2 Excerpts

- Published 2013 in ISAAC

Given a partition of an n element set into equivalence classes, we consider time-space tradeoffs for representing it to support the query that asks whether two given elements are in the same equivalence class. This has various applications including for testing whether two vertices are in the same connected component in an undirected graph or in the same strongly connected component in a directed graph. We consider the problem in several models. – Concerning labeling schemes where we assign labels to elements and the query is to be answered just by examining the labels of the queried elements (without any extra space): if each vertex is required to have a unique label, then we show that a label space of ∑ n i=1 ⌊ i ⌋ is necessary and sufficient. In other words, lg n+lg lg n+O(1) bits of space are necessary and sufficient for representing each of the labels. This slightly strengthens the known lower bound and is in contrast to the known necessary and sufficient bound of ⌈lg n⌉ for the label length, if each vertex need not get a unique label. – Concerning succinct data structures for the problem when the n elements are to be uniquely assigned labels from label set {1, . . . , n}, we first show that Θ( √ n) bits are necessary and sufficient to represent the equivalence class information. This space includes the space for implicitly encoding the vertex labels. We can support the query in such a structure in O(lg n) time in the standard word RAM model. We then develop structures where the queries can be answered • in O(lg lg n) time using O(√n lg n/ lg lgn) bits, and • in O(1) time using O(√n lgn) bits of space. En route, we provide an interesting method to compute the integer nearest to the square root of integers up to n using a table look up. We believe that this method can be of independent interest. We also develop a dynamic structure that uses O( √ n lgn) bits to support equivalence queries and unions in O(lg n/ lg lgn) worst case time or O(α(n)) expected amortized time where α(n) is the inverse Ackermann function. ⋆ Work done while the first and the third authors were on sabbatical at the University of Waterloo, Canada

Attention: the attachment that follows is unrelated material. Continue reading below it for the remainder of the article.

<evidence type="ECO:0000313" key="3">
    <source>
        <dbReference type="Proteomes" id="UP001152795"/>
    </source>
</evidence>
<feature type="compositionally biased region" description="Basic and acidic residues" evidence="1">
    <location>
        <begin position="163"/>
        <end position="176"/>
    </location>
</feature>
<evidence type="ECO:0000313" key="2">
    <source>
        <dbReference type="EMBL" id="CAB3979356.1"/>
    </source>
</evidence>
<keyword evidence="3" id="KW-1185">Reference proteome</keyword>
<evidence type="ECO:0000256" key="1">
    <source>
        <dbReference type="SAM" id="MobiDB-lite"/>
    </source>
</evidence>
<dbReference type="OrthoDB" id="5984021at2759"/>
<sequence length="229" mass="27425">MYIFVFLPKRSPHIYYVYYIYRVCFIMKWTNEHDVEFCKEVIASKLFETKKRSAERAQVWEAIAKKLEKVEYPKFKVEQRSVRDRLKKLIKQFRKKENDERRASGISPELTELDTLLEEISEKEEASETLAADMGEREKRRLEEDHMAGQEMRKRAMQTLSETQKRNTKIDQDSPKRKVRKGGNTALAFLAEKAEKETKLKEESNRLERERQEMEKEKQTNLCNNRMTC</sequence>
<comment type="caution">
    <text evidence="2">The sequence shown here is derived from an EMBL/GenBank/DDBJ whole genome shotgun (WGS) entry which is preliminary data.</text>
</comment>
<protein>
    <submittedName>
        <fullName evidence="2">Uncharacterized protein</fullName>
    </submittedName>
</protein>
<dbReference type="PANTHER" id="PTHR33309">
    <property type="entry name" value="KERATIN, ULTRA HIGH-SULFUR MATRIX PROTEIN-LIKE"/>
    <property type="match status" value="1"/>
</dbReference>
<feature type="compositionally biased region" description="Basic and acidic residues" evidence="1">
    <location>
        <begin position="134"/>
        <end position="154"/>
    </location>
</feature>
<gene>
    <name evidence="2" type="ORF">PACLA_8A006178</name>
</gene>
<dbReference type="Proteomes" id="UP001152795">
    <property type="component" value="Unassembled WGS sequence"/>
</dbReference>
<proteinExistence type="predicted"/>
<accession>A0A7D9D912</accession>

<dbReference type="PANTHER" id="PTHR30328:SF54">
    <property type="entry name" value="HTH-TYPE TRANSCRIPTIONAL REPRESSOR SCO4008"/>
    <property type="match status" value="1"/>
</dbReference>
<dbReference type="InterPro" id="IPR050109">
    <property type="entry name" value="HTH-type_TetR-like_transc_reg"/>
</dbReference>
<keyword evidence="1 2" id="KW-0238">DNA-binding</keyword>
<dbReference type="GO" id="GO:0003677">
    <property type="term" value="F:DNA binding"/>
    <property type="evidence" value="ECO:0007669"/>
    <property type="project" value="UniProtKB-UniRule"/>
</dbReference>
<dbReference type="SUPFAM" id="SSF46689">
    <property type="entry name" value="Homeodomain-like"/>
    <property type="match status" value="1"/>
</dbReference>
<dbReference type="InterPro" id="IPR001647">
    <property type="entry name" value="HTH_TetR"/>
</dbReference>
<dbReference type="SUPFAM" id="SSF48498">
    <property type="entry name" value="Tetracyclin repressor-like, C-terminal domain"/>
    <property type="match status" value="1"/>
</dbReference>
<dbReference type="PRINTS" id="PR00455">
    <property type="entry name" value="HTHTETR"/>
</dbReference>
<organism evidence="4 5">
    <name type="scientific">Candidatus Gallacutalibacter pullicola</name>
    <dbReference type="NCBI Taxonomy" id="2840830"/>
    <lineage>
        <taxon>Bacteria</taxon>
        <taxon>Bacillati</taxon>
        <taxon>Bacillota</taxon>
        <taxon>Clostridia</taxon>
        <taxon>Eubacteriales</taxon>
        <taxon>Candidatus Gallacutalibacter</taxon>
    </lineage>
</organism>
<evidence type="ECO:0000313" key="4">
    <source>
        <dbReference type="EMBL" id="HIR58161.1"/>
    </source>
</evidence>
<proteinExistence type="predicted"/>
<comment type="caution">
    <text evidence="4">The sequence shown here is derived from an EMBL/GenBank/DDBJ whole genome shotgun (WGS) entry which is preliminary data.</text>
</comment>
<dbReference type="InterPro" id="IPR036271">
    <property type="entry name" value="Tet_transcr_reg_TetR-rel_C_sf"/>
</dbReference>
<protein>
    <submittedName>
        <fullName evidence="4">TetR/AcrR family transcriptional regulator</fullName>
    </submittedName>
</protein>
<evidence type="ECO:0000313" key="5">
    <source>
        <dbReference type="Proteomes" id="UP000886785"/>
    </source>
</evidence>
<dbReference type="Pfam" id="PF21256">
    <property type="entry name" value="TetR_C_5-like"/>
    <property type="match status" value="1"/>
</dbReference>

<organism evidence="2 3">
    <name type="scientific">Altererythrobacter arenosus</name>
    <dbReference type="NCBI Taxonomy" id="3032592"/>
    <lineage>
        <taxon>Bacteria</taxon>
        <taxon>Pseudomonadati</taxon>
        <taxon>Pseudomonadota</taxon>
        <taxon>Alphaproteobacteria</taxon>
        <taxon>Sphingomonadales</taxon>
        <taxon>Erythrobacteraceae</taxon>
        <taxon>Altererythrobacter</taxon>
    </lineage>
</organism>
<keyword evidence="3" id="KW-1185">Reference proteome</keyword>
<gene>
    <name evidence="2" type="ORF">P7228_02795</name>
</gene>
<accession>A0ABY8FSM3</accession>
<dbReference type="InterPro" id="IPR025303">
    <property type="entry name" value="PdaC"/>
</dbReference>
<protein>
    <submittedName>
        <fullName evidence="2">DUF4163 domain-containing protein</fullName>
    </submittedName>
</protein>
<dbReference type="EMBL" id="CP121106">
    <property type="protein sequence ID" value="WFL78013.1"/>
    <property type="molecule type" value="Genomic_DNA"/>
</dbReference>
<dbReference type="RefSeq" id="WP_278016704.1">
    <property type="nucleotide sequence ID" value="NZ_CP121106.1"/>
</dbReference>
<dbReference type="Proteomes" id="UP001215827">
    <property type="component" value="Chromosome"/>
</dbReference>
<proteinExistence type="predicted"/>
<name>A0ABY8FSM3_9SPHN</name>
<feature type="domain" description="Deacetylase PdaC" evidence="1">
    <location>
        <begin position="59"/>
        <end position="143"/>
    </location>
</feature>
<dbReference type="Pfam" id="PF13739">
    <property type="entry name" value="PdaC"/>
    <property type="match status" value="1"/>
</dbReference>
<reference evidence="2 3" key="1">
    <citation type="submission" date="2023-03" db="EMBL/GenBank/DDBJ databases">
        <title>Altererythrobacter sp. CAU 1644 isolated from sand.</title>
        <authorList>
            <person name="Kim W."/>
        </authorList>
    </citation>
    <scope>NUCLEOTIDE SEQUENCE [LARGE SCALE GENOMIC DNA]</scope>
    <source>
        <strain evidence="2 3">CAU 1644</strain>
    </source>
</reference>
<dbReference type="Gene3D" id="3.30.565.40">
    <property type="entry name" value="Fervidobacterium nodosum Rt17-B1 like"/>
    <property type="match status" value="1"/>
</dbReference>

@inproceedings{Lewenstein2013SuccinctDS,
title={Succinct Data Structures for Representing Equivalence Classes},
author={Moshe Lewenstein and J. Ian Munro and Venkatesh Raman},
booktitle={ISAAC},
year={2013}
}